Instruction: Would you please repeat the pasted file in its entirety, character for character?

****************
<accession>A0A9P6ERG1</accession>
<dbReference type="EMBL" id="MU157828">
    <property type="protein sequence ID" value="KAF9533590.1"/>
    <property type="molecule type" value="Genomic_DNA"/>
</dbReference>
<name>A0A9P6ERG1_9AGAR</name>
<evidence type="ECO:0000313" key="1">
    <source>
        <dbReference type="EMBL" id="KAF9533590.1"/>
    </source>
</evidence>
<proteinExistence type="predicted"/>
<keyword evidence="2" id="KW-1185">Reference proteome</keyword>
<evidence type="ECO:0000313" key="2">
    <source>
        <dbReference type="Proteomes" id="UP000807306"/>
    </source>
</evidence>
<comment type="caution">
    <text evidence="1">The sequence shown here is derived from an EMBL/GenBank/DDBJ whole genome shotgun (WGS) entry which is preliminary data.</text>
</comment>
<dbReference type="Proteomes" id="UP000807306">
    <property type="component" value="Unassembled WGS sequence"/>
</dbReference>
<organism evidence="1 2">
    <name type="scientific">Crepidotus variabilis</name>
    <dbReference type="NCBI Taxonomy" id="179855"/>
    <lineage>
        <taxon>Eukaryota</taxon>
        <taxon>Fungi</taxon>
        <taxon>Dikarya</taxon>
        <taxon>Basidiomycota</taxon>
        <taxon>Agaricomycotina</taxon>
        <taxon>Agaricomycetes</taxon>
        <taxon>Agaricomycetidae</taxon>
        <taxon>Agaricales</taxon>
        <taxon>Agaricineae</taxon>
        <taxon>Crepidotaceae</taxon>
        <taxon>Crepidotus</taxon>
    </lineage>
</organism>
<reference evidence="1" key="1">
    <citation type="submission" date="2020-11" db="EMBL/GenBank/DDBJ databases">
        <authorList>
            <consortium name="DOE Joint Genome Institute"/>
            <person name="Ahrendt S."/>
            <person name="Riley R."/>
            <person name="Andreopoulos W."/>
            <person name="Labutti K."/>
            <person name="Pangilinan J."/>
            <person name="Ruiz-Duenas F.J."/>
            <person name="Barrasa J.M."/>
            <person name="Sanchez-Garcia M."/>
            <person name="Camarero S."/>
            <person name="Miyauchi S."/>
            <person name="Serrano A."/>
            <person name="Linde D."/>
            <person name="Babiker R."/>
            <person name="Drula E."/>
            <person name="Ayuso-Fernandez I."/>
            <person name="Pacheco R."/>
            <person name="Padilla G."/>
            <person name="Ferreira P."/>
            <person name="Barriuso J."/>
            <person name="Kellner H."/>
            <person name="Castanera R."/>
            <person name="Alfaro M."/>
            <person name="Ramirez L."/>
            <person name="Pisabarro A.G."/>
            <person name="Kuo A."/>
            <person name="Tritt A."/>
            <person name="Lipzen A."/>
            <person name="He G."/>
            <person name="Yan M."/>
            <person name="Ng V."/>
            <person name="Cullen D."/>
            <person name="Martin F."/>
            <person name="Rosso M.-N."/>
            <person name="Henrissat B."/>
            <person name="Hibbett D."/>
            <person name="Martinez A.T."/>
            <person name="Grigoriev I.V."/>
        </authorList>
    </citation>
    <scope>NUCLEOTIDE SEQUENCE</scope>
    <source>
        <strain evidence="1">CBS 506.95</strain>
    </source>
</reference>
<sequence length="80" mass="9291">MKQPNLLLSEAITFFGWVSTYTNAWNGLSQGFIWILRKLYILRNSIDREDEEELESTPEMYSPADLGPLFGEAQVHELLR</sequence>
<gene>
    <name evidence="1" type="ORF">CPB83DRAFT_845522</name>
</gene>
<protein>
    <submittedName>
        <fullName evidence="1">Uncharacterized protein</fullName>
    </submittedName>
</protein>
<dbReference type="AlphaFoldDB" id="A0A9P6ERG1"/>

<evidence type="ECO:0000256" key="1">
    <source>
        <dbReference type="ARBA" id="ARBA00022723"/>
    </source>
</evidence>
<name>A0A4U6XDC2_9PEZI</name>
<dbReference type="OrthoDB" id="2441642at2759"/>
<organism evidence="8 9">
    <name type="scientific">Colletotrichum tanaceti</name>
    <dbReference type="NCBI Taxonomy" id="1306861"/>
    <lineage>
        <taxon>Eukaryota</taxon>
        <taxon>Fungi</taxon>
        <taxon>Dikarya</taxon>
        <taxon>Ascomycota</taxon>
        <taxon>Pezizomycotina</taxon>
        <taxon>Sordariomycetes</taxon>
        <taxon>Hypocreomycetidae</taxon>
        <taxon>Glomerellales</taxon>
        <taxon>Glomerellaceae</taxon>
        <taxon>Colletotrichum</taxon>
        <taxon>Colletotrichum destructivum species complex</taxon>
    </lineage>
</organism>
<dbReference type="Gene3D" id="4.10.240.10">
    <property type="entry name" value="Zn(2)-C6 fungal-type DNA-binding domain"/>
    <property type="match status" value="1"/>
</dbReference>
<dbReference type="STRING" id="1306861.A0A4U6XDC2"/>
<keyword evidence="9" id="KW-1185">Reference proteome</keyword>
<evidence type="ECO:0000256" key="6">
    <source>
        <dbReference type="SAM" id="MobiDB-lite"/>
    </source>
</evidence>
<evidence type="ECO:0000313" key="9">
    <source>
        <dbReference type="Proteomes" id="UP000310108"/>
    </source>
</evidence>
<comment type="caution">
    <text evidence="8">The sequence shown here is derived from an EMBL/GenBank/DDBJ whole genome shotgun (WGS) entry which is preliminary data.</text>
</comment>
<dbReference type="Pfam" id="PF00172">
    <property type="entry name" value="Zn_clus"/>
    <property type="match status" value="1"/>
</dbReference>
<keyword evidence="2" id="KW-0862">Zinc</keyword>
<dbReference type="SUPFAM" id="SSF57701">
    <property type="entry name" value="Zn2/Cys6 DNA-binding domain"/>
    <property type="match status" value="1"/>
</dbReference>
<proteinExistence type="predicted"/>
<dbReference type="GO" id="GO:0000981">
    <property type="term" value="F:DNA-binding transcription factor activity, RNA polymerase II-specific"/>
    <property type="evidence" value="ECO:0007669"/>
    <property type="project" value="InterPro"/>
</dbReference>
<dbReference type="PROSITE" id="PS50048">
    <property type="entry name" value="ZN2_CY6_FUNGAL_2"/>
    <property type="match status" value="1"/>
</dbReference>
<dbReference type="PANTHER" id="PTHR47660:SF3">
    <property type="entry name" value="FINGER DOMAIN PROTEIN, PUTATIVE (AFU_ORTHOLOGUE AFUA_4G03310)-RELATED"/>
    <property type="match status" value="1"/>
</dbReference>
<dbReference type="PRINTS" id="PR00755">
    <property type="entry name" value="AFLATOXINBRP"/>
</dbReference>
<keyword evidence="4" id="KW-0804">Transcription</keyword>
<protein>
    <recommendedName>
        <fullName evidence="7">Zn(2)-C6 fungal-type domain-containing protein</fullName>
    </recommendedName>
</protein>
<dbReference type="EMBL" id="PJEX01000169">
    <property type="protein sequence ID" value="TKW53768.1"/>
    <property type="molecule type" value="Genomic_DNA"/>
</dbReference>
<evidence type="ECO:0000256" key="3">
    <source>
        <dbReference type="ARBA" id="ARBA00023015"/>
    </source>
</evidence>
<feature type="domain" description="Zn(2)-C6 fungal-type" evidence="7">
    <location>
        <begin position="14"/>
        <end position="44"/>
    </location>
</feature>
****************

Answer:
<accession>A0A9P6ERG1</accession>
<dbReference type="EMBL" id="MU157828">
    <property type="protein sequence ID" value="KAF9533590.1"/>
    <property type="molecule type" value="Genomic_DNA"/>
</dbReference>
<name>A0A9P6ERG1_9AGAR</name>
<evidence type="ECO:0000313" key="1">
    <source>
        <dbReference type="EMBL" id="KAF9533590.1"/>
    </source>
</evidence>
<proteinExistence type="predicted"/>
<keyword evidence="2" id="KW-1185">Reference proteome</keyword>
<evidence type="ECO:0000313" key="2">
    <source>
        <dbReference type="Proteomes" id="UP000807306"/>
    </source>
</evidence>
<comment type="caution">
    <text evidence="1">The sequence shown here is derived from an EMBL/GenBank/DDBJ whole genome shotgun (WGS) entry which is preliminary data.</text>
</comment>
<dbReference type="Proteomes" id="UP000807306">
    <property type="component" value="Unassembled WGS sequence"/>
</dbReference>
<organism evidence="1 2">
    <name type="scientific">Crepidotus variabilis</name>
    <dbReference type="NCBI Taxonomy" id="179855"/>
    <lineage>
        <taxon>Eukaryota</taxon>
        <taxon>Fungi</taxon>
        <taxon>Dikarya</taxon>
        <taxon>Basidiomycota</taxon>
        <taxon>Agaricomycotina</taxon>
        <taxon>Agaricomycetes</taxon>
        <taxon>Agaricomycetidae</taxon>
        <taxon>Agaricales</taxon>
        <taxon>Agaricineae</taxon>
        <taxon>Crepidotaceae</taxon>
        <taxon>Crepidotus</taxon>
    </lineage>
</organism>
<reference evidence="1" key="1">
    <citation type="submission" date="2020-11" db="EMBL/GenBank/DDBJ databases">
        <authorList>
            <consortium name="DOE Joint Genome Institute"/>
            <person name="Ahrendt S."/>
            <person name="Riley R."/>
            <person name="Andreopoulos W."/>
            <person name="Labutti K."/>
            <person name="Pangilinan J."/>
            <person name="Ruiz-Duenas F.J."/>
            <person name="Barrasa J.M."/>
            <person name="Sanchez-Garcia M."/>
            <person name="Camarero S."/>
            <person name="Miyauchi S."/>
            <person name="Serrano A."/>
            <person name="Linde D."/>
            <person name="Babiker R."/>
            <person name="Drula E."/>
            <person name="Ayuso-Fernandez I."/>
            <person name="Pacheco R."/>
            <person name="Padilla G."/>
            <person name="Ferreira P."/>
            <person name="Barriuso J."/>
            <person name="Kellner H."/>
            <person name="Castanera R."/>
            <person name="Alfaro M."/>
            <person name="Ramirez L."/>
            <person name="Pisabarro A.G."/>
            <person name="Kuo A."/>
            <person name="Tritt A."/>
            <person name="Lipzen A."/>
            <person name="He G."/>
            <person name="Yan M."/>
            <person name="Ng V."/>
            <person name="Cullen D."/>
            <person name="Martin F."/>
            <person name="Rosso M.-N."/>
            <person name="Henrissat B."/>
            <person name="Hibbett D."/>
            <person name="Martinez A.T."/>
            <person name="Grigoriev I.V."/>
        </authorList>
    </citation>
    <scope>NUCLEOTIDE SEQUENCE</scope>
    <source>
        <strain evidence="1">CBS 506.95</strain>
    </source>
</reference>
<sequence length="80" mass="9291">MKQPNLLLSEAITFFGWVSTYTNAWNGLSQGFIWILRKLYILRNSIDREDEEELESTPEMYSPADLGPLFGEAQVHELLR</sequence>
<gene>
    <name evidence="1" type="ORF">CPB83DRAFT_845522</name>
</gene>
<protein>
    <submittedName>
        <fullName evidence="1">Uncharacterized protein</fullName>
    </submittedName>
</protein>
<dbReference type="AlphaFoldDB" id="A0A9P6ERG1"/>

<evidence type="ECO:0000256" key="1">
    <source>
        <dbReference type="ARBA" id="ARBA00022723"/>
    </source>
</evidence>
<name>A0A4U6XDC2_9PEZI</name>
<dbReference type="OrthoDB" id="2441642at2759"/>
<organism evidence="8 9">
    <name type="scientific">Colletotrichum tanaceti</name>
    <dbReference type="NCBI Taxonomy" id="1306861"/>
    <lineage>
        <taxon>Eukaryota</taxon>
        <taxon>Fungi</taxon>
        <taxon>Dikarya</taxon>
        <taxon>Ascomycota</taxon>
        <taxon>Pezizomycotina</taxon>
        <taxon>Sordariomycetes</taxon>
        <taxon>Hypocreomycetidae</taxon>
        <taxon>Glomerellales</taxon>
        <taxon>Glomerellaceae</taxon>
        <taxon>Colletotrichum</taxon>
        <taxon>Colletotrichum destructivum species complex</taxon>
    </lineage>
</organism>
<dbReference type="Gene3D" id="4.10.240.10">
    <property type="entry name" value="Zn(2)-C6 fungal-type DNA-binding domain"/>
    <property type="match status" value="1"/>
</dbReference>
<dbReference type="STRING" id="1306861.A0A4U6XDC2"/>
<keyword evidence="9" id="KW-1185">Reference proteome</keyword>
<evidence type="ECO:0000256" key="6">
    <source>
        <dbReference type="SAM" id="MobiDB-lite"/>
    </source>
</evidence>
<evidence type="ECO:0000313" key="9">
    <source>
        <dbReference type="Proteomes" id="UP000310108"/>
    </source>
</evidence>
<comment type="caution">
    <text evidence="8">The sequence shown here is derived from an EMBL/GenBank/DDBJ whole genome shotgun (WGS) entry which is preliminary data.</text>
</comment>
<dbReference type="Pfam" id="PF00172">
    <property type="entry name" value="Zn_clus"/>
    <property type="match status" value="1"/>
</dbReference>
<keyword evidence="2" id="KW-0862">Zinc</keyword>
<dbReference type="SUPFAM" id="SSF57701">
    <property type="entry name" value="Zn2/Cys6 DNA-binding domain"/>
    <property type="match status" value="1"/>
</dbReference>
<proteinExistence type="predicted"/>
<dbReference type="GO" id="GO:0000981">
    <property type="term" value="F:DNA-binding transcription factor activity, RNA polymerase II-specific"/>
    <property type="evidence" value="ECO:0007669"/>
    <property type="project" value="InterPro"/>
</dbReference>
<dbReference type="PROSITE" id="PS50048">
    <property type="entry name" value="ZN2_CY6_FUNGAL_2"/>
    <property type="match status" value="1"/>
</dbReference>
<dbReference type="PANTHER" id="PTHR47660:SF3">
    <property type="entry name" value="FINGER DOMAIN PROTEIN, PUTATIVE (AFU_ORTHOLOGUE AFUA_4G03310)-RELATED"/>
    <property type="match status" value="1"/>
</dbReference>
<dbReference type="PRINTS" id="PR00755">
    <property type="entry name" value="AFLATOXINBRP"/>
</dbReference>
<keyword evidence="4" id="KW-0804">Transcription</keyword>
<protein>
    <recommendedName>
        <fullName evidence="7">Zn(2)-C6 fungal-type domain-containing protein</fullName>
    </recommendedName>
</protein>
<dbReference type="EMBL" id="PJEX01000169">
    <property type="protein sequence ID" value="TKW53768.1"/>
    <property type="molecule type" value="Genomic_DNA"/>
</dbReference>
<evidence type="ECO:0000256" key="3">
    <source>
        <dbReference type="ARBA" id="ARBA00023015"/>
    </source>
</evidence>
<feature type="domain" description="Zn(2)-C6 fungal-type" evidence="7">
    <location>
        <begin position="14"/>
        <end position="44"/>
    </location>
</feature>